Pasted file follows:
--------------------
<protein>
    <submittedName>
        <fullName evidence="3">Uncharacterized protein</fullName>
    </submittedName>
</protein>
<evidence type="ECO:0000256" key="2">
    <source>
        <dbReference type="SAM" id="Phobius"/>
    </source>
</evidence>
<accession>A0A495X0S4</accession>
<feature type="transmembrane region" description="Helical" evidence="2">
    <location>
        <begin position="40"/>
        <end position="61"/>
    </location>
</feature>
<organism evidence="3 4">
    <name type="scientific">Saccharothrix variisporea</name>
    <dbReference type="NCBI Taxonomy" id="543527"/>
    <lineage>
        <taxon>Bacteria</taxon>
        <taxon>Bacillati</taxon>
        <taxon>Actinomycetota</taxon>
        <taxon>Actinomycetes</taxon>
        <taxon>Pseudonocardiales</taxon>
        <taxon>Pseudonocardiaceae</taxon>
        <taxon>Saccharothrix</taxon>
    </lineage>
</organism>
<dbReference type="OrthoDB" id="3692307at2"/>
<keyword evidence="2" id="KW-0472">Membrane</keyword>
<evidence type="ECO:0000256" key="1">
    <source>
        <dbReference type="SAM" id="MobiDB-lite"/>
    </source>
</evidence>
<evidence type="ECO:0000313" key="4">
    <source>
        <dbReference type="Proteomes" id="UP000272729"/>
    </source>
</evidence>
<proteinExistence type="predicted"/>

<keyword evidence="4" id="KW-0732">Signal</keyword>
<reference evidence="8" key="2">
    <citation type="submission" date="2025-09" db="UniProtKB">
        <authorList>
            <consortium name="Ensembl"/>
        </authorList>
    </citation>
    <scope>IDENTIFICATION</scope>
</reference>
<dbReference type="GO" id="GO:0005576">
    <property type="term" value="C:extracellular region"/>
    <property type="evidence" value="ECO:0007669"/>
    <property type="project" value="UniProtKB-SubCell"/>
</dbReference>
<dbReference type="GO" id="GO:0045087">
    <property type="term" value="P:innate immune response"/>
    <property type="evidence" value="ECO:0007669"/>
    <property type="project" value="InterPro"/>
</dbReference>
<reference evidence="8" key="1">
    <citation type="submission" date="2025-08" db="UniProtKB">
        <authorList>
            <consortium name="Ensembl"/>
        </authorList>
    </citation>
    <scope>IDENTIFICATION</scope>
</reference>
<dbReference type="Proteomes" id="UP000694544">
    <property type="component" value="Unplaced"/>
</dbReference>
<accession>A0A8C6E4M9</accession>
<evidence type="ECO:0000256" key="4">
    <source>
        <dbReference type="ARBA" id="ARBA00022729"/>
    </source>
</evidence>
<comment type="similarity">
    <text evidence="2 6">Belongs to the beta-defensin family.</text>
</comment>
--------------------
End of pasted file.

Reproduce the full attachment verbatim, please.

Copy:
<protein>
    <submittedName>
        <fullName evidence="3">Uncharacterized protein</fullName>
    </submittedName>
</protein>
<evidence type="ECO:0000256" key="2">
    <source>
        <dbReference type="SAM" id="Phobius"/>
    </source>
</evidence>
<accession>A0A495X0S4</accession>
<feature type="transmembrane region" description="Helical" evidence="2">
    <location>
        <begin position="40"/>
        <end position="61"/>
    </location>
</feature>
<organism evidence="3 4">
    <name type="scientific">Saccharothrix variisporea</name>
    <dbReference type="NCBI Taxonomy" id="543527"/>
    <lineage>
        <taxon>Bacteria</taxon>
        <taxon>Bacillati</taxon>
        <taxon>Actinomycetota</taxon>
        <taxon>Actinomycetes</taxon>
        <taxon>Pseudonocardiales</taxon>
        <taxon>Pseudonocardiaceae</taxon>
        <taxon>Saccharothrix</taxon>
    </lineage>
</organism>
<dbReference type="OrthoDB" id="3692307at2"/>
<keyword evidence="2" id="KW-0472">Membrane</keyword>
<evidence type="ECO:0000256" key="1">
    <source>
        <dbReference type="SAM" id="MobiDB-lite"/>
    </source>
</evidence>
<evidence type="ECO:0000313" key="4">
    <source>
        <dbReference type="Proteomes" id="UP000272729"/>
    </source>
</evidence>
<proteinExistence type="predicted"/>

<keyword evidence="4" id="KW-0732">Signal</keyword>
<reference evidence="8" key="2">
    <citation type="submission" date="2025-09" db="UniProtKB">
        <authorList>
            <consortium name="Ensembl"/>
        </authorList>
    </citation>
    <scope>IDENTIFICATION</scope>
</reference>
<dbReference type="GO" id="GO:0005576">
    <property type="term" value="C:extracellular region"/>
    <property type="evidence" value="ECO:0007669"/>
    <property type="project" value="UniProtKB-SubCell"/>
</dbReference>
<dbReference type="GO" id="GO:0045087">
    <property type="term" value="P:innate immune response"/>
    <property type="evidence" value="ECO:0007669"/>
    <property type="project" value="InterPro"/>
</dbReference>
<reference evidence="8" key="1">
    <citation type="submission" date="2025-08" db="UniProtKB">
        <authorList>
            <consortium name="Ensembl"/>
        </authorList>
    </citation>
    <scope>IDENTIFICATION</scope>
</reference>
<dbReference type="Proteomes" id="UP000694544">
    <property type="component" value="Unplaced"/>
</dbReference>
<accession>A0A8C6E4M9</accession>
<evidence type="ECO:0000256" key="4">
    <source>
        <dbReference type="ARBA" id="ARBA00022729"/>
    </source>
</evidence>
<comment type="similarity">
    <text evidence="2 6">Belongs to the beta-defensin family.</text>
</comment>